This is an archived site. For the latest news, visit us at our new home:


JWire logo


Weekly Newspaper Editors:
Welcome to J-Wire. This content in this section is available for publishing by Saskatchewan Weekly Newspapers, with attribution to the author. Please write in the comment field where and when the article will be published. To download high-res versions of the photos in this section, please visit our Flickr site here:

Tony Merchant sits at his desk in the Regina based branch of the Merchant Law Group LLP. From his desk he manages his national legal empire. Photo by Josh Diaz.

Taking people to court is in grained in the Merchant family DNA.

Tony Merchant is no exception.

But Regina’s most sucsessful attorney never had plans to become a lawyer.

The king of the Canadian class action lawsuit and founder of the Merchant Law Group LLP, Tony Merchant has lead some of the largest legal cases in Canadian history. Suing more companies that he can remember, his career is highlighted by a class action lawsuit against the Canadian government, resulting in a $1.9 billion payout to the survivors of residential schools.

A fifth generation lawyer, Merchant explained that from a young age that it was always assumed he would follow in his family's footsteps.

Born Evatt Francis Anthony Merchant, and given the nickname “Tony” like his father, Merchant grew up in Yorkton, Saskatchewan. A far distance from the legal centres of the country Merchant would frequent later in life.

Raised by his mother, politician Sally Merchant, Merchant remembers sitting down to eat with his uncle, Adrian Smith, and grandfather, Vincent Smith, both of whom were lawyers. Since they were always bringing their work home, Merchant did what he could to figure out what his uncle and grandfather were discussing.

“I would ask so many questions that my grandfather had to limit me to two questions per visit,” remembers Merchant. “As a kid that drove me crazy.”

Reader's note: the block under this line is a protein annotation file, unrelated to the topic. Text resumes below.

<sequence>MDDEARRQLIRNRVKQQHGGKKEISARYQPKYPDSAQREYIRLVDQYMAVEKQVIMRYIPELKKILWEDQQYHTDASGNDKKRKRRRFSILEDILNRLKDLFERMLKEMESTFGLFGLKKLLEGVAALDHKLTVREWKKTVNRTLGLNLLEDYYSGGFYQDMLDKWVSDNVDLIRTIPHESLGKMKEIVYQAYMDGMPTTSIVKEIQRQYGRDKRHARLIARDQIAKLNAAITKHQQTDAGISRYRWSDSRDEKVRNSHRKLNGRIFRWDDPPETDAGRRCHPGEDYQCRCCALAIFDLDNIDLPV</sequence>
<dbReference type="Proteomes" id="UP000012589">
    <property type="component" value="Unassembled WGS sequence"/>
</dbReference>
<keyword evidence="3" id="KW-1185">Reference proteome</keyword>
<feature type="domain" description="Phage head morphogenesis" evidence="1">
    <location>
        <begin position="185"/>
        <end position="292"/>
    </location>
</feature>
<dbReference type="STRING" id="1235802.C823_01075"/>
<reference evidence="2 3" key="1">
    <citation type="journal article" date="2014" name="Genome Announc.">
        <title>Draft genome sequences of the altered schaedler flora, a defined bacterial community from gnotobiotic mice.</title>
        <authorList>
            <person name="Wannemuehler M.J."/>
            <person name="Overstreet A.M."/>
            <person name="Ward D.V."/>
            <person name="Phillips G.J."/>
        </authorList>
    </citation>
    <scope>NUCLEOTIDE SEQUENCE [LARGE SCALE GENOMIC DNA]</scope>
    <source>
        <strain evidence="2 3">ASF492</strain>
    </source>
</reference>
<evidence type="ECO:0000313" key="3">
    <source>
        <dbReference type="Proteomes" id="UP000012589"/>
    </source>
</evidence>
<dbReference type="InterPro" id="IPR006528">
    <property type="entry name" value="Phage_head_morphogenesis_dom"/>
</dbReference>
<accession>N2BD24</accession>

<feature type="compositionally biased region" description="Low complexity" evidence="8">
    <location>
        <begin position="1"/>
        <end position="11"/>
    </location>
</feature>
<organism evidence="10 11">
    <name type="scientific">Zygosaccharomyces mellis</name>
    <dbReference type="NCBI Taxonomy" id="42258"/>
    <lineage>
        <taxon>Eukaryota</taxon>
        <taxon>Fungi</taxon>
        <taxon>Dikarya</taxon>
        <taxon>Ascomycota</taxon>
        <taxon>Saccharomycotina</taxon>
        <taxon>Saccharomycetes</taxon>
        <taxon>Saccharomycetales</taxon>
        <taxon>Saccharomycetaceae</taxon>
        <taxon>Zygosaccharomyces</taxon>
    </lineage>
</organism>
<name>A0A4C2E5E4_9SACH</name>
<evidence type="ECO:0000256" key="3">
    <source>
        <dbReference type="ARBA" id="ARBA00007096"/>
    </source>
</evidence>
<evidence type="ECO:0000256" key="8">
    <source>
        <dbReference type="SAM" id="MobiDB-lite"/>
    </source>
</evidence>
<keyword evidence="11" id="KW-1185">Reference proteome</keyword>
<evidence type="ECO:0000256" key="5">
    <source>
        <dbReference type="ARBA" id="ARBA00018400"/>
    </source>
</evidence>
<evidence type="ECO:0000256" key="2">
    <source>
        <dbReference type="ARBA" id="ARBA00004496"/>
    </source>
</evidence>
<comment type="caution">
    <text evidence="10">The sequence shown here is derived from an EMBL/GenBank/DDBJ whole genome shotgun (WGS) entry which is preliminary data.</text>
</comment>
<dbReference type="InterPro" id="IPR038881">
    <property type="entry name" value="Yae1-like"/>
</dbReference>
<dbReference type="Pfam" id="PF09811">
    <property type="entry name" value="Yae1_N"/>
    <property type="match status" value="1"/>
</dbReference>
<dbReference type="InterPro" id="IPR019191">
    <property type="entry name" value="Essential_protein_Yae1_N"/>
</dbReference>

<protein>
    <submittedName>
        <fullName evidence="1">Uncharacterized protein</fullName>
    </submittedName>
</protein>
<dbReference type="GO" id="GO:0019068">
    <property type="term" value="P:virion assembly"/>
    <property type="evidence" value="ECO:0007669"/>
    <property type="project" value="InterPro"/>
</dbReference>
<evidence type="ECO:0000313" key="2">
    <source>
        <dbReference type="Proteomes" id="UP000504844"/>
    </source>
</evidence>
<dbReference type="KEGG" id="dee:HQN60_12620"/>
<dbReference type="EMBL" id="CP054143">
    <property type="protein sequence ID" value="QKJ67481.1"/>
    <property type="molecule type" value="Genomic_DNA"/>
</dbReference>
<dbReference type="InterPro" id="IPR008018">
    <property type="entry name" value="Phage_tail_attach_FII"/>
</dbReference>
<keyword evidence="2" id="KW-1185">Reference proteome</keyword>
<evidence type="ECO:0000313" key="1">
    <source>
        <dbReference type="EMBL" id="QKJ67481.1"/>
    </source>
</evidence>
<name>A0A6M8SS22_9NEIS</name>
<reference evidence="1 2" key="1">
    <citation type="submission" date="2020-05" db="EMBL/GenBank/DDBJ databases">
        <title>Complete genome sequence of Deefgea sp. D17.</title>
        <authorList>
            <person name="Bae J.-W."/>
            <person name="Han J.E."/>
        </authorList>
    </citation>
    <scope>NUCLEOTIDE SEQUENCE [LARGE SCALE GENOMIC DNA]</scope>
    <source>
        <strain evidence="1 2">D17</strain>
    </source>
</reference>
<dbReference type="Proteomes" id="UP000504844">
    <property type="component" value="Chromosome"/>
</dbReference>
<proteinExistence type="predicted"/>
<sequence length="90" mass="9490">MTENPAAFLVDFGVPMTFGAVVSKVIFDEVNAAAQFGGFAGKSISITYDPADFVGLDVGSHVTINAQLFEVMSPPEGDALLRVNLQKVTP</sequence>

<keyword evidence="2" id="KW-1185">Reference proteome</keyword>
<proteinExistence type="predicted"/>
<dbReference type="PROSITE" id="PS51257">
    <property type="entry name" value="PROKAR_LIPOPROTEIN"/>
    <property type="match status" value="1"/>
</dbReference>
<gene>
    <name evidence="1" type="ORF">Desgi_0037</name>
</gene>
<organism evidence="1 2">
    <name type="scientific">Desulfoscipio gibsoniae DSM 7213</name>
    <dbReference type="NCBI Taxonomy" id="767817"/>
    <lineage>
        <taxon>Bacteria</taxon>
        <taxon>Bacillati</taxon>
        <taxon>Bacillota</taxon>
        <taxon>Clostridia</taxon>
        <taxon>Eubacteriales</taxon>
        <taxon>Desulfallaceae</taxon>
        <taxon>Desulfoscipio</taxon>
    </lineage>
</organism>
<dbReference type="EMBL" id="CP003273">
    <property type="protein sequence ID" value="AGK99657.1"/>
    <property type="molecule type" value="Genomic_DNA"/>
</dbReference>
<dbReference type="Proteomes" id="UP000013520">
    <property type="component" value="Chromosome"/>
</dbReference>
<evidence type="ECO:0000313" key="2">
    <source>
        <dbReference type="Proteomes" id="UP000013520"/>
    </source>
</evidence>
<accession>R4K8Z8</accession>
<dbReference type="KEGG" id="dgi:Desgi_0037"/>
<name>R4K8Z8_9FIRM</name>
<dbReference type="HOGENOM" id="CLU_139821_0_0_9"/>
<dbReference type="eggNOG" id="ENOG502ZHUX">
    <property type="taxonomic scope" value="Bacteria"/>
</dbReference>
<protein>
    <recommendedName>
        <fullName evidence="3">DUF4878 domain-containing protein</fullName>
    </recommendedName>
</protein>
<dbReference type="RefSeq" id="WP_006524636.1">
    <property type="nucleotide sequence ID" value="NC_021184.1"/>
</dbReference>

Merchant remembers asking questions about everything from court protocol, to liens and legal treatment. While not traditionally interesting information for a child, Merchant always valued his family’s knowledge.

“Not just getting the answers from my grandfather, but to get his explanations as to why he saw things the way he did,” he explained. “Looking back on it now, those answers were probably some of the most valuable lessons I’ve ever learned.”  

After his high school graduation, Merchant knew he should pursue a law degree, but made plans to pursue business as a future career. Merchant spent a brief stint at the University of Regina obtaining a degree in Business Administration.

However, it was at the University of Saskatchewan that Merchant discovered his true calling.

“I joined the debate team. It was just something that interested me.” said Merchant.

Merchant went 101-2 in his university debate career.

“The whole idea of this... high level cerebral debate... and really getting into people’s heads... was just appealing to me. Although to this day I still wish I could’ve gotten those two wins!” chuckled Merchant.

In the process of fighting for himself, Merchant was beginning to consider a career fighting for others.

“I assumed that being a lawyer was similar to debating… I had this thought in my head that I would just win all the time,” he admits.

Shortly after Merchant graduated from the University of Saskatchewan, he found a way to dip his toes into the career of an attorney.

In 1974, the Saskatchewan Legal Aid program was created, giving low income individuals subsidised legal aid in criminal court. The program didn’t pay enough to attract full time lawyers, but for Merchant, this was his chance to put his debating skills to the test.

“I won my first 29 cases,” bragged Merchant. “I was unstoppable.”

But that feeling was short lived.

“I lost my next 29 cases,” deflated Merchant. “It was a real eye opener.”

But through the legal process, something was awakened inside Merchant. A passion for a career as a lawyer, like his father, and his father before him.

“It’s that battle. That fight for your side. As a lawyer your job is to aggressively fight for your clients, and if you don’t do that then what good are you?” suggested Merchant.

Merchant brought his passion home, where a similar scene played out almost 30 years later.

“As a kid I remember my dad always bringing work home,” said Merchant’s oldest son, Evatt Merchant. “He didn’t isolate it from us, he explained it to us, and answered our questions.”

“That’s most likely why I’m a lawyer too,” chuckled Evatt.

All three of Merchant’s sons are lawyers, and are employed by the Merchant Law Group in Saskatchewan and Alberta.   

Merchant is currently preparing for his next case, a class-action lawsuit against West Wind Aviation, the transportation company involved in the Fond-du-Lac plane crash back in December.

“As I continue my career everything else melts away and I become more focused on my work,” explained Merchant.

“This is what I was meant to do.“